An old blog friend, who is also a Facebook friend, asked me to make a holiday tablecloth for her long narrow table. She and her husband have 5 kids. As I was playing, two designs emerged, and she decided to order both.
Both designs are based on Jane Brocket quilts in her book The Gentle Art of Quilt-making. I love Jane's quilts, which are full of florals and bright, saturated fabrics.
This one is based on Jane's Russian Shawl quilt. Margaret thought it would be wonderful for Easter, so I wanted to get it done first. I even found one of the fabrics Jane used—the mums. The other fabrics I found either online or at our local quilt fabric shop and are similar to ones Jane used. I had pretty much given up on that local shop, which feels like an old lady quilt store, pardon my ageism. But happily they seem to have expanded their offerings from the dated fabrics of traditional quilts I learned to make in the 1970s and 1980s. I purchased the black and white stripe there, the black and white graph check in the edge, as well as the gorgeous rose floral in the drop.
If I didn't tell you, maybe you would not imagine the amount of time and work it takes to shop for and choose fabrics for a project commissioned by a customer. This can take weeks of online browsing, local store shopping, and elimination. Also, when buying fabrics online, there is no way to be certain that fabrics will go well together until receiving them and playing with them. It's always nice to add fabrics to the stash though, even if I don't use them for the intended project.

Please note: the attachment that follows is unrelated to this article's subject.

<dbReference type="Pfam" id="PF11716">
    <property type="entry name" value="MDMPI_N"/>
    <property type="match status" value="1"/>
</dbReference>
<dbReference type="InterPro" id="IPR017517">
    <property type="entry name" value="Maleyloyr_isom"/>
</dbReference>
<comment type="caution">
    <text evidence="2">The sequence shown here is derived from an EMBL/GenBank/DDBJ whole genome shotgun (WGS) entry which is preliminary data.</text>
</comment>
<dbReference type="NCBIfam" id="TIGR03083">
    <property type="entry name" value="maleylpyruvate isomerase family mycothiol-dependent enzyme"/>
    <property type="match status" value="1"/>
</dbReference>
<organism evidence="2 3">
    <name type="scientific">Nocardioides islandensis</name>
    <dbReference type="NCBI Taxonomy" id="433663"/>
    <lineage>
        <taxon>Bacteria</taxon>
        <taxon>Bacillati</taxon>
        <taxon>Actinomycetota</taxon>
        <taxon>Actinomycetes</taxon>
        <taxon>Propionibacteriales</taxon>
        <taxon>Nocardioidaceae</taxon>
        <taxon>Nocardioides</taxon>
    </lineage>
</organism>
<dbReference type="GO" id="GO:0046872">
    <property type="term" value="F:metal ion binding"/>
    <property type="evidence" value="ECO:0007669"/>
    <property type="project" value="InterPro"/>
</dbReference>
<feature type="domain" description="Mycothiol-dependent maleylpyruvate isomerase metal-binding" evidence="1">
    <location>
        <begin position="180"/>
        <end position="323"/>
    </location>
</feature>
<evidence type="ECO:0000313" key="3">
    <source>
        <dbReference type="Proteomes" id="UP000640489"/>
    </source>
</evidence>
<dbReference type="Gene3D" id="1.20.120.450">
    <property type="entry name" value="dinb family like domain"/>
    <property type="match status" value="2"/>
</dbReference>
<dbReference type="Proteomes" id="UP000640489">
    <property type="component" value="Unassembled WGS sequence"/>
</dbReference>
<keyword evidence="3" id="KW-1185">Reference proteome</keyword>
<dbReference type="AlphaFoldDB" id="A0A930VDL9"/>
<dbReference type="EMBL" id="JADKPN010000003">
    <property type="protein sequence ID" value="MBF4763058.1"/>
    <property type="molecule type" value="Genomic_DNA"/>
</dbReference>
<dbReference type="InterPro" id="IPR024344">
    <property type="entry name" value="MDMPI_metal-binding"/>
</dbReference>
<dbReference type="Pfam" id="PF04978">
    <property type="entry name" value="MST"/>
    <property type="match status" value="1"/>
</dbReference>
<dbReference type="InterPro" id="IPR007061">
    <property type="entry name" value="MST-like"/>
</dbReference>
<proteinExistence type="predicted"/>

|The tablecloth on our little kitchen table. |
On Margaret's, it will drop the same distance on the ends as it does here on the sides.
I lined the tablecloth with very thin black muslin. I learned the hard way not to sew this like an envelope—sewing edge seams, then turning inside out—which I did first. I had hoped to avoid adding a binding. But it is impossible to make a pieced top lie flat, so when topstitching the seams, I got puffiness here and there. I pressed the bejeezers out of it, but it still poofs a bit, though not enough to ruin it (in my opinion). Then I did add a binding in the same black and white graph check as the outer border.
So next tablecloth I will simply baste the top with the lining, topstitch, and bind it. This method does not pucker, because you are flattening the top from center out as you baste, and the edges are not secured before topstitching. Make sense? I will be using Jane's design that also inspired the second quilt in my blog header—on point squares, which she calls Hydrangea.
Finished tablecloth is 50" x 99"